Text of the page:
The Jakarta Post
This picture taken on May 9, 2017 shows a team of Indonesian forest rangers making their way through the Leuser ecosystem rainforest, located mostly within the province of Aceh on the northern tip of the island of Sumatra. (AFP/Chaideer Mahyuddin)
Nonprofit technology startup Rainforest Connection has utilized artificial intelligence to help monitor West Sumatra's rainforests.
The tool, named The Guardian, uses Google technology called TensorFlow that can record sounds in the forest and send them to the forest rangers’ smartphones through the Rainforest Connection mobile application.
Rainforest Connection founder and CEO Topher White explained that the tool was quite simple. “Basically, The Guardian is a box containing a battery, used cellphone, voice recorder and solar panel. To operate this equipment, we put it on top of the trees, which allows them to record voices using its microphone and send it directly to the cloud using TensorFlow,” Topher said in a statement.
Read also: 5-step plan to protect our forests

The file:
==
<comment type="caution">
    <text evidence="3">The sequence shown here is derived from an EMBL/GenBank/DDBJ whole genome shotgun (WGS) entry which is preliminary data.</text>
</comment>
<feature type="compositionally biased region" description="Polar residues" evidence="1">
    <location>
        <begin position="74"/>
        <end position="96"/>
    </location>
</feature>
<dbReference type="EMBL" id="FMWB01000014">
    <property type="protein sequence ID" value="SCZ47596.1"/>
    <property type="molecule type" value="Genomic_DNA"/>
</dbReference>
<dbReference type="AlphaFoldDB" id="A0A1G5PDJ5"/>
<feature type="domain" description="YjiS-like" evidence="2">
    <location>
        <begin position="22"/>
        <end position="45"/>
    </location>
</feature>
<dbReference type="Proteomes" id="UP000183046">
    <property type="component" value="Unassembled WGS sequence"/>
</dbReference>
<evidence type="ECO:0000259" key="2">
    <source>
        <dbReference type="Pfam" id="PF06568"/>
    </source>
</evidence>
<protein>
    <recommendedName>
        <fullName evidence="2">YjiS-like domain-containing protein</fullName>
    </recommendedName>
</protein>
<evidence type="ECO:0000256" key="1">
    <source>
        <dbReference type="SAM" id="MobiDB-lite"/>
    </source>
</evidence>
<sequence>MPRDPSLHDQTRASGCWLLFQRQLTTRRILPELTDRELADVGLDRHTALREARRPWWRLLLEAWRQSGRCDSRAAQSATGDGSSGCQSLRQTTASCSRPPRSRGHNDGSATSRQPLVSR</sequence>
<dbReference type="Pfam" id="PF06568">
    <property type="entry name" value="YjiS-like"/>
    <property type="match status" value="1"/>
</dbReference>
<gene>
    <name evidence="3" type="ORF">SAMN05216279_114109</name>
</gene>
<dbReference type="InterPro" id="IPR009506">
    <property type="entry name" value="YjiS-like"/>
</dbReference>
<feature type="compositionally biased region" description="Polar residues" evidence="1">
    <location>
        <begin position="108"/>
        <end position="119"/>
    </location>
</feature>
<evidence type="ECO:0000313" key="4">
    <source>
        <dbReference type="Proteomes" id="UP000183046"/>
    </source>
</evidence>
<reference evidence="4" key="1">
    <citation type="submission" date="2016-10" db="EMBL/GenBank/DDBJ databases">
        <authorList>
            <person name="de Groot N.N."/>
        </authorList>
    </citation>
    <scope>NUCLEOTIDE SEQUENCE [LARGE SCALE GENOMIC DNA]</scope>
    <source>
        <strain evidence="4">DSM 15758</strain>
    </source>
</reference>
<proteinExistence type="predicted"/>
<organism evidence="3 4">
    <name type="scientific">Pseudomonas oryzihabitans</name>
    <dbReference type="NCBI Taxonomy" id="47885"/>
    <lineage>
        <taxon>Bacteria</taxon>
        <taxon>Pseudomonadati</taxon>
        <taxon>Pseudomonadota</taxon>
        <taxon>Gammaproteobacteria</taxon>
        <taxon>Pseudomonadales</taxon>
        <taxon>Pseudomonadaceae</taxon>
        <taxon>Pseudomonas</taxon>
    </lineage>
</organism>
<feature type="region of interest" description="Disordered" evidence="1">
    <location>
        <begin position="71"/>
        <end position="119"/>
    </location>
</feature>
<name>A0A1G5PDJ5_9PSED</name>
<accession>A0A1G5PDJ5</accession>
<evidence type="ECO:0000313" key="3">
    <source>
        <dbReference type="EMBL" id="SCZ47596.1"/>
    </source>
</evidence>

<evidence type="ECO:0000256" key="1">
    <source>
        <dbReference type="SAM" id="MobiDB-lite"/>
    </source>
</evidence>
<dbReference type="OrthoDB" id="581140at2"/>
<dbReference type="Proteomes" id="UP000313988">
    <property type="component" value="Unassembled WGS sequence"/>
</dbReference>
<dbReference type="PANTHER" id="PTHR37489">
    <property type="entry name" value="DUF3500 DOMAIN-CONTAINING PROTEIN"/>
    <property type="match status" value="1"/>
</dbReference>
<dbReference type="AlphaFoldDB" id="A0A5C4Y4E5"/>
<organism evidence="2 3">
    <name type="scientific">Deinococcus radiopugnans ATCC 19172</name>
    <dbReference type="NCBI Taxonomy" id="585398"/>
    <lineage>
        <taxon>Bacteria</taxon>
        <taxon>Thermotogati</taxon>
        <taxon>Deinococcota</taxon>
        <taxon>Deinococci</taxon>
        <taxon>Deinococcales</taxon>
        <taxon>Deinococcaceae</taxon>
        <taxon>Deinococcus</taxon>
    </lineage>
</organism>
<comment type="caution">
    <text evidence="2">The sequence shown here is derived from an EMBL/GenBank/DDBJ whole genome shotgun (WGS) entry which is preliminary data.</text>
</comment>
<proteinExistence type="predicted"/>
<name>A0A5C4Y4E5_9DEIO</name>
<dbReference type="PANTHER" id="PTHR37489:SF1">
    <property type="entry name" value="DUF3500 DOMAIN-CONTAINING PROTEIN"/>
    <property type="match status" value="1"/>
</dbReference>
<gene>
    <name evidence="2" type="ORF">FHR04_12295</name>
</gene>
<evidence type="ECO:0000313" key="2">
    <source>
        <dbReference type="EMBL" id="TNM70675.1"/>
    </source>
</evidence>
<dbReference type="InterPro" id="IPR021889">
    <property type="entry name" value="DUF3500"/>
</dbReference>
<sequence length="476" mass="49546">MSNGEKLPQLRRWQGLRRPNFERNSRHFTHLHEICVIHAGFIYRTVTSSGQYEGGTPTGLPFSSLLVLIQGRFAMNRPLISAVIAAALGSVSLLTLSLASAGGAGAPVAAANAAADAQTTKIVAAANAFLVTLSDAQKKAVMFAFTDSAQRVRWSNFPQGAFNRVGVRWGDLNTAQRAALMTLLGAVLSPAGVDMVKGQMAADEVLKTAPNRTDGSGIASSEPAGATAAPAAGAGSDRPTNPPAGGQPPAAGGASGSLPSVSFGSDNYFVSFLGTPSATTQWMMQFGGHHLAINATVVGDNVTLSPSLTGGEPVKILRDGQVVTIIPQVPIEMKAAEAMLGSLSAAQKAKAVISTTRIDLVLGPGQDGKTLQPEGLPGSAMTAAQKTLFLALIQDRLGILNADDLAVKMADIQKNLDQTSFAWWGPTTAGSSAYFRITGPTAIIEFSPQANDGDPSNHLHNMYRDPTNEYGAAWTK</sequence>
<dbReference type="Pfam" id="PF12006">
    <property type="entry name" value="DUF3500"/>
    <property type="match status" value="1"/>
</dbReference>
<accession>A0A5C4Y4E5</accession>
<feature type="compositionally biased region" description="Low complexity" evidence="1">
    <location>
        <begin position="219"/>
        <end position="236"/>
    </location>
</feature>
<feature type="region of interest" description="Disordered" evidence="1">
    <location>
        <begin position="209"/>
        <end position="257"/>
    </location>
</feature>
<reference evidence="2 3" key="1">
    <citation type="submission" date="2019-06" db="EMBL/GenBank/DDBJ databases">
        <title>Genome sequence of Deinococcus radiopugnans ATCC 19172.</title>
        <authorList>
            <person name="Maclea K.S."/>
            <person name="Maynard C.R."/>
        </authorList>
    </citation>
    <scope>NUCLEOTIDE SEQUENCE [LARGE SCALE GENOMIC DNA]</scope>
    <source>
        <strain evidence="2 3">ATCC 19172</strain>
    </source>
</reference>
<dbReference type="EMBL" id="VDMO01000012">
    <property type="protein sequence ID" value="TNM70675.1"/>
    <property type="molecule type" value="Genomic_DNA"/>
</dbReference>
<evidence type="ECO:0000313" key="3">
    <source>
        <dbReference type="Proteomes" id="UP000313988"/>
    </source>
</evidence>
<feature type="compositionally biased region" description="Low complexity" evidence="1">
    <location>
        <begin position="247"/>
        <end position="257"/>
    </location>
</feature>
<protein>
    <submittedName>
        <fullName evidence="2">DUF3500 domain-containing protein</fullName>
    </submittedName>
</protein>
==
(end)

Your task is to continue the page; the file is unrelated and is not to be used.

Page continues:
Collaborating with environmental group Warsi Indonesian Conservation Community (KKI Warsi), the Rainforest Connection has installed 12 monitoring tools in four villages in West Sumatra, namely Sirukam, Pakan Rabaa Timur, Pakan Rabaa and Pasir Palang Timur. Three monitoring tools were installed in three different spots in each village.
KKI Warsi program manager Rainal Daus said The Guardian helped his organization greatly in strengthening the forest security system.
“Using this tool, our forest rangers will be able to monitor the forest's condition real-time. This will make it easier for them to take immediate action if there is illegal logging activity taking place at the forest,” Rainal said. (kes)
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